Not all memories are created equal
I am not alone in my desire to better understand what is happening with my memory. After I posted my first article on memory improvement, I received messages and emails from other people who are wondering about similar gaps and lapses.
One 38-year-old man named Ash sent me a message about a recent concert he attended.
“Saw a cover band last night and they played many songs which I know how to play myself, but this morning I could barely recall two songs they played.” He continued with what is now a familiar lament: “Moments like this become more frequent.”
His message illustrates the difference between short-term and long-term memory.
According to brainhq.com, short-term memory is “closely related to ‘working’ memory…[it] is the very short time that you keep something in mind before either dismissing it or transferring it to long term memory.”
He probably didn’t remember the songs because his brain saw no need to transfer the set-list to his long-term memory where the memory of how to play those songs already exists.
As I read more about memory, I am convinced of two things:
- Short-term memory is limited. You can only hold on to so much new information.
- If there is something you want to convert to your long-term storage you need to work at it.
I will explore the difference between short-term and long-term memory in another blog, but the primary focus of this post is how to begin my memory improvement while in the midst of memory research.
If you want to bench press 300lbs, you need to start doing push-ups
I’m a big believer in learning by doing. If I want to improve my bench press to 300lbs, there is no point spending all my time reading about strength training.
I need to engage in strength training.
My approach to memory training is similar. I’ve signed up for newsletters. I’m reading books. I am talking to people about their memories. I’m also trying things that I hope will lead to a solid memory foundation.
Check this out:
That’s an image from a search I began last week. I cleared my browser before searching so the result wouldn’t be influenced by past searches.
These are the type of results I expected. The headlines make big promises:
Improve your memory in two minutes with this video...7 techniques to improve your memory...36 proven ways…3 simple steps to boost your memory...
There are pages and pages and pages of this type of result.
There is also a neat box featuring a weightlifting brain.
Where to begin
There is a lot of information. Some of it probably pretty good. Some of it probably not so good.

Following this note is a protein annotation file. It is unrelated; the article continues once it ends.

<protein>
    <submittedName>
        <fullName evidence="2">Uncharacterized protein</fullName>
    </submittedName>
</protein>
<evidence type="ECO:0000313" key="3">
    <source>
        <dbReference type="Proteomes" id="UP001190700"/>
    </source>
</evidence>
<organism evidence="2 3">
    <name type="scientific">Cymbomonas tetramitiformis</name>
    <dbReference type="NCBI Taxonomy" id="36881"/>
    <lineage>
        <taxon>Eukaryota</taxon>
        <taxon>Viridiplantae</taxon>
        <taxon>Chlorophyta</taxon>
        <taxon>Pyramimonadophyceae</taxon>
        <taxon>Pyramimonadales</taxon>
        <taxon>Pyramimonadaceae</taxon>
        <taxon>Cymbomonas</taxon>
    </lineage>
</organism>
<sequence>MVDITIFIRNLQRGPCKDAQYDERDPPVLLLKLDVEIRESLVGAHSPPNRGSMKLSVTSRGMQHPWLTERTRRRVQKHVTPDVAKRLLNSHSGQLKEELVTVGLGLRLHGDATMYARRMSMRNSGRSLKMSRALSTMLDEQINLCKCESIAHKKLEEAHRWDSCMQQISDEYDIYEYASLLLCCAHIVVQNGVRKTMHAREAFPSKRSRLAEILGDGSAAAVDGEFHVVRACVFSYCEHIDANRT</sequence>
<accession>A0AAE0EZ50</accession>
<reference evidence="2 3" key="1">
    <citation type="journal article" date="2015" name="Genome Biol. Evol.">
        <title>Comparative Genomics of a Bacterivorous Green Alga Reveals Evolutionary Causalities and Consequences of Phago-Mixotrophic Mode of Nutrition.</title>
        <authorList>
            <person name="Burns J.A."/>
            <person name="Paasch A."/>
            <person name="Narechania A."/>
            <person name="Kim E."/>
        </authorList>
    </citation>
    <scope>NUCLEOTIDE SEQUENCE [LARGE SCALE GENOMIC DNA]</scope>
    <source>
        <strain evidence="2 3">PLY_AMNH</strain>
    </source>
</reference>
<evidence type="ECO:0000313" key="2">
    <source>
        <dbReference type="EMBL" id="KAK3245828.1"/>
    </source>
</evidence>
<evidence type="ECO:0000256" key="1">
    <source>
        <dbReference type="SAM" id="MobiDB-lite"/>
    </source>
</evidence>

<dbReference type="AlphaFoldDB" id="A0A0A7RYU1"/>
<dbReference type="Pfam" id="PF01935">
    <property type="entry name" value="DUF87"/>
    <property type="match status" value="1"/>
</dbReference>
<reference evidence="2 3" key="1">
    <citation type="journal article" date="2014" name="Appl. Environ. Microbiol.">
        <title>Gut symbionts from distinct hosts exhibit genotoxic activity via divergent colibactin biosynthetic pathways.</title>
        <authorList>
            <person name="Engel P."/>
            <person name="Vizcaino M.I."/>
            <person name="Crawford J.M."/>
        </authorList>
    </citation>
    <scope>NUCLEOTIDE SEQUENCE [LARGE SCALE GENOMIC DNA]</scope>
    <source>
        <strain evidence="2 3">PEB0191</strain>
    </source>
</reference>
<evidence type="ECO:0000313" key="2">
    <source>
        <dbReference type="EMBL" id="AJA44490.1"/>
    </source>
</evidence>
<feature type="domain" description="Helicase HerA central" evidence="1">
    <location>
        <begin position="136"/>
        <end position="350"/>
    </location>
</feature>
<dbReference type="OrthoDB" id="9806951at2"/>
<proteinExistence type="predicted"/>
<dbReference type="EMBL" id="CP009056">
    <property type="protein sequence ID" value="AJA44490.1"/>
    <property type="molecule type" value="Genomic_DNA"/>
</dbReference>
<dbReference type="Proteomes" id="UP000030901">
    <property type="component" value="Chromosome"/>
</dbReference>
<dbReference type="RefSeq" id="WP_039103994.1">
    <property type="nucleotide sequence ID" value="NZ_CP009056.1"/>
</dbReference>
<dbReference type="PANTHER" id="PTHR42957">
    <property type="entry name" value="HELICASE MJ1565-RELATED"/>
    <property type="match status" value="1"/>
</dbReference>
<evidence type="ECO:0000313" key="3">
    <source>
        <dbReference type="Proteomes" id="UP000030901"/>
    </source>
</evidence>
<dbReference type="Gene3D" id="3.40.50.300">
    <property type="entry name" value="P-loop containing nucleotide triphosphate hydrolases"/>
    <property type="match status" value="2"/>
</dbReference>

I am working on items 3-5 on that list. I’ve left off 1 and 2 because I already eat pretty well and I regularly exercise. These factors have been present in my life for some time and I’m still noticing the gaps in my memory, so I am trying something new and different.
Number three: multi-tasking. This is challenging. I have been conditioned to try to do more. I now possess the tools to theoretically do more. I’m making a concerted and deliberate effort to single-task. If I am working, I am working on one thing at a time until completion or until a pre-determined time has elapsed.
Number four: sleep. I work in breakfast radio. My alarm goes off every morning at 3:45am. I have kept a journal each morning for the last five months about how I feel. Each day I track my physical, mental and emotional well-being. It’s not much. It’s a paragraph or two about my current status. Re-reading some of the entries, I feel rested and refreshed on anything between 6.5 and 7.5 hours of sleep. Anything less and I’m fatigued. Anything more (and this interests me), and I’m groggy, cranky and sluggish. Identifying the sleep sweet spot has been fascinating.
Number five: brain games. I’ve started playing SCRABBLE again and I’ve started doing logic puzzles each day. When I started playing SCRABBLE (I had not played in several years), I discovered a gap in my memory. I read a book called Word Freak by Stefan Fatsis. One of the things he wrote about, and any serious SCRABBLE player knows, is the importance of the approved two and three letter words. Twelve years ago I memorized the two letter list and I had a deep knowledge of the three letter list. I played SCRABBLE weekly at the time and that knowledge came in handy.
I must have left those lists in my short-term memory, because when I reached in to the recesses of my mind while playing a game recently, I could only remember the basic English language words of those lengths (of, the, ate, at, etc…) That is the usage of etc…as etc is not an approved three-letter word.
My SCRABBLE is rusty. My performance has also dropped off for another reason. I am playing without dictionary, phone or other word support. I’m using the games to challenge my memory. I only play words I know, understand and most importantly, remember.